QOTD: Confusing Cause and Effect

Peter Atwater is a socionomist and his analysis is concerned with how moods and sentiment drive market and economic activity. He’s very insightful.

I wanted to share something he did at his LinkedIn blog this week because it’s a really important concept. In discussing the ways in which forecasters fail, Atwater highlights the fact that cause and effect are frequently confused with each other.

This is a really interesting bit:

Finally, one of the major reasons that economists and market forecasters get the impact of major events, like Brexit, wrong is that they view these events as causing confidence levels to change rather than appreciating that they are the result of changes in confidence that have already taken place.

Let me offer an example of what I mean by this.

Most Americans and many experts believe that the banking crisis caused confidence to fall.  Objective data, however, shows just the opposite.  Gallup’s Economic Confidence Index bottomed the weekend Lehman Brothers collapsed and rose after that.  In fact, despite twists and turns along the way, it rose steadily over the next six years.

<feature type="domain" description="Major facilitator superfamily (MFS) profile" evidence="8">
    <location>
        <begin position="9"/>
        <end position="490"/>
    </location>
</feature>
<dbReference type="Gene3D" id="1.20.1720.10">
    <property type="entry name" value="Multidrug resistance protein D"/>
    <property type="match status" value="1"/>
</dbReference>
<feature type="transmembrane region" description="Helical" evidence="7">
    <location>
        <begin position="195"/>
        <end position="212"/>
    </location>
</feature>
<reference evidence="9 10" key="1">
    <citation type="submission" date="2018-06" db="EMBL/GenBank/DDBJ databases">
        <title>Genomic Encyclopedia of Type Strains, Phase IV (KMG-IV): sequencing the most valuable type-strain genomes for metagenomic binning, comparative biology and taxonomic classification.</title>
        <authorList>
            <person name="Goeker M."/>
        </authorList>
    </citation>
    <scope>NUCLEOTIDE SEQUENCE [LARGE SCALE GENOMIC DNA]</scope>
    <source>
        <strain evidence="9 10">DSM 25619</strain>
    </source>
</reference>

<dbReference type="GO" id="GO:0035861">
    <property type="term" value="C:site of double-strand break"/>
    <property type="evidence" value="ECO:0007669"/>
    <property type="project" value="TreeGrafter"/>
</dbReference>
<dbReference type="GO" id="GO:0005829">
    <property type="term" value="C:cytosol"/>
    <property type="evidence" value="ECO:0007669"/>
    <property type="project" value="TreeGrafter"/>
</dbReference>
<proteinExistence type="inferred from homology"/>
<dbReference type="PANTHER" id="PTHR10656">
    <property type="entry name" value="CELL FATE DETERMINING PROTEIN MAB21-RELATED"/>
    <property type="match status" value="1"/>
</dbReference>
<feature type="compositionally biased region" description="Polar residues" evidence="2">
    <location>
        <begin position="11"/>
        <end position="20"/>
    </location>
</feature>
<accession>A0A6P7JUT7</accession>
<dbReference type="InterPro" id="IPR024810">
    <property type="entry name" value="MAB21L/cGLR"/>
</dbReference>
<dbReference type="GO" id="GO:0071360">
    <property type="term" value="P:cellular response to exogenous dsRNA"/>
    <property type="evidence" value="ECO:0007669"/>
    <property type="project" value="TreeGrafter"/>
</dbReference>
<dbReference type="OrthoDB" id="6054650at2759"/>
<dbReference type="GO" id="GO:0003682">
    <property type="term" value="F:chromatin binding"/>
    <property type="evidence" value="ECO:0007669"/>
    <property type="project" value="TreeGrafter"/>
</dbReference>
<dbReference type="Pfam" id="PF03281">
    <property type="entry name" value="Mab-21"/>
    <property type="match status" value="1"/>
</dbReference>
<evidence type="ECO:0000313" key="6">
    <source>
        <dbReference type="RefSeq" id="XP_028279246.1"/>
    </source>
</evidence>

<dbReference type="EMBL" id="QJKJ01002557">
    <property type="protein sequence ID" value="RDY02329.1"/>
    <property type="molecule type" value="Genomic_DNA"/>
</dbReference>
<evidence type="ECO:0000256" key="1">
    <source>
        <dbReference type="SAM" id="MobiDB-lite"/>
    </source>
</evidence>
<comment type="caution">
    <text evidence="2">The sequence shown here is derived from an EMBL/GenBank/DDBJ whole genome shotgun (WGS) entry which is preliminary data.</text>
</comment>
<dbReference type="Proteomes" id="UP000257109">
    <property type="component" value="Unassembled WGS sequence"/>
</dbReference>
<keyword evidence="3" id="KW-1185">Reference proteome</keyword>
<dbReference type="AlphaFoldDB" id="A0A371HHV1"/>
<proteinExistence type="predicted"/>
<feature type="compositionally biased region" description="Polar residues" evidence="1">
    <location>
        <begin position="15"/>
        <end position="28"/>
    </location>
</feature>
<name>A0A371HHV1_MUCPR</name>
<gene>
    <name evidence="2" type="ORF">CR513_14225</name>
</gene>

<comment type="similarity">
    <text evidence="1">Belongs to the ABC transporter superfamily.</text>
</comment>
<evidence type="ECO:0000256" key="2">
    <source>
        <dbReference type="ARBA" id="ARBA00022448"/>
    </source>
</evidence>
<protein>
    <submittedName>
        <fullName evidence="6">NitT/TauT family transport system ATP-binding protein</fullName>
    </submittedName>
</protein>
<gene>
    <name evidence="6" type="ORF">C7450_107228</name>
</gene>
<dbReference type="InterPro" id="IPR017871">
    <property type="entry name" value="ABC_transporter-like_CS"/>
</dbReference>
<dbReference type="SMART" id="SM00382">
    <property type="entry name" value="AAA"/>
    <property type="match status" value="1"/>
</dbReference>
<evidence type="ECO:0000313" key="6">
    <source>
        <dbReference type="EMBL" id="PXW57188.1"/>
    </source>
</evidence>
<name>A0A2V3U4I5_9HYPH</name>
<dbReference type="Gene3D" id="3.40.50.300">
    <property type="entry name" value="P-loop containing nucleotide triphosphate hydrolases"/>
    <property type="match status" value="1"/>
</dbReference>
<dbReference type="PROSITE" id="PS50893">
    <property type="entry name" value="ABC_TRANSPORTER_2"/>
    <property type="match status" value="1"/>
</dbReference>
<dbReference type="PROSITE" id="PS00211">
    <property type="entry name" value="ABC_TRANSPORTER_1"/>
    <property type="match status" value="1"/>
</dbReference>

What people missed – including many experts – was that the failure of Lehman Brothers and other major financial institutions was the consequence of a collapse in confidence not the cause of it.  They had things completely reversed.

I highly recommend you read the whole thing at the link below. And follow Peter on Twitter for more of this sort of thing.

Source:

Four Reasons Expert Forecasters Get It Wrong (LinkedIn)

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